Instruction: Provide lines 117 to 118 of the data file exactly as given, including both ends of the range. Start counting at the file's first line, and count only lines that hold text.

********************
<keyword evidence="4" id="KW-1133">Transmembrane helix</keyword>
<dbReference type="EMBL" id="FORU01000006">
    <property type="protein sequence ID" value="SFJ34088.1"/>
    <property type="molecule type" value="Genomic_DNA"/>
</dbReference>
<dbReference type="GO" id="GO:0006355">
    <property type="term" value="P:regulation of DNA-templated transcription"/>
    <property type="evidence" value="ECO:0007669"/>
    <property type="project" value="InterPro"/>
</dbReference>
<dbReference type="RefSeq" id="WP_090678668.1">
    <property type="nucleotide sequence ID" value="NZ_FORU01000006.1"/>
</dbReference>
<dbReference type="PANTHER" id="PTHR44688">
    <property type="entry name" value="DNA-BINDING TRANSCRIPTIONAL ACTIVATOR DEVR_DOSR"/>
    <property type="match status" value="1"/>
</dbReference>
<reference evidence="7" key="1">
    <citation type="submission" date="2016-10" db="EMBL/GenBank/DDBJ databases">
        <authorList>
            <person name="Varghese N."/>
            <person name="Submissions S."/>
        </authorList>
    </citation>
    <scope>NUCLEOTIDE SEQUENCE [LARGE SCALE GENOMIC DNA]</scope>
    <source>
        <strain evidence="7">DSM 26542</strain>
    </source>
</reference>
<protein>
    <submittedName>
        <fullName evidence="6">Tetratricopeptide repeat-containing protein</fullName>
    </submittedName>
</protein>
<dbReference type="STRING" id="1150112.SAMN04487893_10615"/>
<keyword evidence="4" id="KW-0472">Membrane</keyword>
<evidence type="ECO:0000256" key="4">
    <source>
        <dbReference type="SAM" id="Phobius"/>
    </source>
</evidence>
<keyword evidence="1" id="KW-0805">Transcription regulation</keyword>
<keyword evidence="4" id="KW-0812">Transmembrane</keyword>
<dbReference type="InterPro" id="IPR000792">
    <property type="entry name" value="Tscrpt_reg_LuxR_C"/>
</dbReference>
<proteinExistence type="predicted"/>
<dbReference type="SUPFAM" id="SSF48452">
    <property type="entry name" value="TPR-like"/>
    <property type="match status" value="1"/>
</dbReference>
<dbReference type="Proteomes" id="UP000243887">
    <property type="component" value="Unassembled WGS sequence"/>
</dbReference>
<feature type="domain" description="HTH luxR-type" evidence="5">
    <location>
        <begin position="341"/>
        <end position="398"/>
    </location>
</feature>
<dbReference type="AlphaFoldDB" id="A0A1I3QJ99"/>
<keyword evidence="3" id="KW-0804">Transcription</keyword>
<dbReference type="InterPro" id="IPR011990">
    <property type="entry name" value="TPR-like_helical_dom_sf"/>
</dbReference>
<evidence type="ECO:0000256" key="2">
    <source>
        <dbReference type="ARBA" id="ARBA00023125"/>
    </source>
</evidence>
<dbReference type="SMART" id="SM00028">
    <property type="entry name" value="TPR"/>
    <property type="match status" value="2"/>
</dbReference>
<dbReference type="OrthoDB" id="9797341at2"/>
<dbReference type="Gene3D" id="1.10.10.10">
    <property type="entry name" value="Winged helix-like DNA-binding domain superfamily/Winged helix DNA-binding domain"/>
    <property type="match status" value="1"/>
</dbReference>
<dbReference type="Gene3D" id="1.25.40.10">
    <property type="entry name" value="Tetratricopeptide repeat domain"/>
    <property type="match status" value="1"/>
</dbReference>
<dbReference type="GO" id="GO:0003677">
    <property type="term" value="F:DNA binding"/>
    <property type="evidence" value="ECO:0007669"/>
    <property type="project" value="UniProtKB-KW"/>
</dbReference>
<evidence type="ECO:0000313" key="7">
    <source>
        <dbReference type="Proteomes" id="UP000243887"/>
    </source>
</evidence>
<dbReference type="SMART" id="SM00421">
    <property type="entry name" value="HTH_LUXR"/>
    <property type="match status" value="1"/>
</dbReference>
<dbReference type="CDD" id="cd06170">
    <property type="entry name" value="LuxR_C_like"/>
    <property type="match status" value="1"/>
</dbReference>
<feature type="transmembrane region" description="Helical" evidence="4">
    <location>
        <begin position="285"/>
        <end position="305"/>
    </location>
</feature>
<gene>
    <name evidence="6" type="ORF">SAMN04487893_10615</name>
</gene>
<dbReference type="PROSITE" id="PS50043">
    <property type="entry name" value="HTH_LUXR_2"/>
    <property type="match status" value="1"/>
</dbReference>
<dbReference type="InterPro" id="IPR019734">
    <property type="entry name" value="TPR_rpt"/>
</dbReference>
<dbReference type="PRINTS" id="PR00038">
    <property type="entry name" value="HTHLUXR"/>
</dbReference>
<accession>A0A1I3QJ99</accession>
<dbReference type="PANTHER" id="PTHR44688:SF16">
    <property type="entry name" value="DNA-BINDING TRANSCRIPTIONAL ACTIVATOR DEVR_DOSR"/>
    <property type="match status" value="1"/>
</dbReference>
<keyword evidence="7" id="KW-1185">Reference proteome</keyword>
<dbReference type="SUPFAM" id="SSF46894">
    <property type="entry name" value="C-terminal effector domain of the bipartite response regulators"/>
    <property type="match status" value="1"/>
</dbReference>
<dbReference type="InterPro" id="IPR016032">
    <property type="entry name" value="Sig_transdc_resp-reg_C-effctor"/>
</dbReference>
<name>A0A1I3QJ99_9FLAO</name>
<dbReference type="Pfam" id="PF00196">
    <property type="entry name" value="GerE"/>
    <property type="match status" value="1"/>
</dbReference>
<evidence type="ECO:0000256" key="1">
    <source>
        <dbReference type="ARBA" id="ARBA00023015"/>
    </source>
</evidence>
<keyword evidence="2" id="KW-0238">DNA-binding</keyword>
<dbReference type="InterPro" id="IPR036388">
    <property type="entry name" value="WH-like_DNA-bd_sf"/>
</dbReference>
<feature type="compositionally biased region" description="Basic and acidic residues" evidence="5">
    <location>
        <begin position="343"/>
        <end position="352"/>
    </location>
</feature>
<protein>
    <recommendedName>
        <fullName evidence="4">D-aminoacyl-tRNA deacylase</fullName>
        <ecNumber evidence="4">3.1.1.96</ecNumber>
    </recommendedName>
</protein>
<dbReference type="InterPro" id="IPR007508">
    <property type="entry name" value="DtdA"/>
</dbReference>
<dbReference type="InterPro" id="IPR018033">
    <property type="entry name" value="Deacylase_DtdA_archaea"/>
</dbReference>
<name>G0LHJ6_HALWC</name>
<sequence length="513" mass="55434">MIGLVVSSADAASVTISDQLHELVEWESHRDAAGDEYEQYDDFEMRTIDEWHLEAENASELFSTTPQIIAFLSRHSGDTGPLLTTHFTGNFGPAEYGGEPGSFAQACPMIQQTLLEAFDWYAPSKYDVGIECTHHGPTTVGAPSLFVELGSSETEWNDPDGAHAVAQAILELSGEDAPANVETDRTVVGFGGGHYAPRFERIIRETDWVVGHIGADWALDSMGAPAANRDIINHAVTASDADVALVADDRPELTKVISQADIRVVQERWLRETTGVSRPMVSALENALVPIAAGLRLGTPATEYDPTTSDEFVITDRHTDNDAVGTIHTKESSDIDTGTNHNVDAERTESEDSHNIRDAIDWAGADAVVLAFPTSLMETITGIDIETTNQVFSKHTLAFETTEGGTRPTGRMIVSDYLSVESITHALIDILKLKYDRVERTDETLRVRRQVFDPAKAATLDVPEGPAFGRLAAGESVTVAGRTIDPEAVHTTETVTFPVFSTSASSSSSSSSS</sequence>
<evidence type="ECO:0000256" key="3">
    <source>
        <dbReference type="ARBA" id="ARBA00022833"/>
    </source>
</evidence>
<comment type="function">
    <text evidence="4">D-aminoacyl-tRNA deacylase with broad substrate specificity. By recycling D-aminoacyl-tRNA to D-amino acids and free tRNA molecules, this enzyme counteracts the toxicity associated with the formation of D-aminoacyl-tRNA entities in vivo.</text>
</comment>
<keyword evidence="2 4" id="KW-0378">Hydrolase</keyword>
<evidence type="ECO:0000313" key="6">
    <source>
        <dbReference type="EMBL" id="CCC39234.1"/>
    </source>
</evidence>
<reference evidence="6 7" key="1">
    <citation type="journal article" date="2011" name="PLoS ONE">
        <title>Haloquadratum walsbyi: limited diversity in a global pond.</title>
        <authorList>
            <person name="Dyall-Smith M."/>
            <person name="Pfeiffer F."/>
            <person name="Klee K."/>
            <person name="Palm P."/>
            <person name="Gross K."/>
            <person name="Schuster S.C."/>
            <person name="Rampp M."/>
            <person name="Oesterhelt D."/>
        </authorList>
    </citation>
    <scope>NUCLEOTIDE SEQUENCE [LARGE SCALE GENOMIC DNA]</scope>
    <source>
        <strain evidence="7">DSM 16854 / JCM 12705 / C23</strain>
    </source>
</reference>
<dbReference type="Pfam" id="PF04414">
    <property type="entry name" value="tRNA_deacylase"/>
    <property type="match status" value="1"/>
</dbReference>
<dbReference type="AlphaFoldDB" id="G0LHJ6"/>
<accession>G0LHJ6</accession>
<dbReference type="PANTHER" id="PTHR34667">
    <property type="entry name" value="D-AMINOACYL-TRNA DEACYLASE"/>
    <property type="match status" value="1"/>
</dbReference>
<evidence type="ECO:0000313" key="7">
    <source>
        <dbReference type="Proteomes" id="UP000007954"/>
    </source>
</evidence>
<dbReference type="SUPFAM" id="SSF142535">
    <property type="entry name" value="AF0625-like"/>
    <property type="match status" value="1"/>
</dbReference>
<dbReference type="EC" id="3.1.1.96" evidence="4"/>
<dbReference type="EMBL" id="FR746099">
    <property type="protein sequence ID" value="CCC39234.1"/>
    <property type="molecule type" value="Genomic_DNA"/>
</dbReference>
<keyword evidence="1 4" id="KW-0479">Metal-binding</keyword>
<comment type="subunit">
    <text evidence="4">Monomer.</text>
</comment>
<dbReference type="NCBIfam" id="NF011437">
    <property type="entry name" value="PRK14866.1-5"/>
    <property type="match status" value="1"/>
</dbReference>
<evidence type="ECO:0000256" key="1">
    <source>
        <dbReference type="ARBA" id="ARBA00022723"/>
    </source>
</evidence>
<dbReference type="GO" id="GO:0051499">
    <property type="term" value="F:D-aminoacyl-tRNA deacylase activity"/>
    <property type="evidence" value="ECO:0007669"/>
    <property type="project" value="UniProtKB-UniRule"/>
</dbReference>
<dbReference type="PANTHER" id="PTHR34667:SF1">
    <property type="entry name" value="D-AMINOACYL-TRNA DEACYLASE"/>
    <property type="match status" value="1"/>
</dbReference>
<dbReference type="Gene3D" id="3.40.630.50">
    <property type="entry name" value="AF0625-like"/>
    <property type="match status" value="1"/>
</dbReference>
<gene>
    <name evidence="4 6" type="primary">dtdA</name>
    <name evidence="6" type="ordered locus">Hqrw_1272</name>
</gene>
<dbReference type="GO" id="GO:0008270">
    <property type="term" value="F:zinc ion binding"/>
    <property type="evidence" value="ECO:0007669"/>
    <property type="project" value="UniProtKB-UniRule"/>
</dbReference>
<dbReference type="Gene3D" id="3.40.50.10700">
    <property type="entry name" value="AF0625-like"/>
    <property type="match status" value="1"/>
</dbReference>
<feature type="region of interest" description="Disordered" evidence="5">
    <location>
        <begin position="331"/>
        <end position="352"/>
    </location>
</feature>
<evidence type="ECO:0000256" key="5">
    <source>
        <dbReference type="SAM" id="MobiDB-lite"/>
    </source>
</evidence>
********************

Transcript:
</dbReference>
<dbReference type="PRINTS" id="PR00038">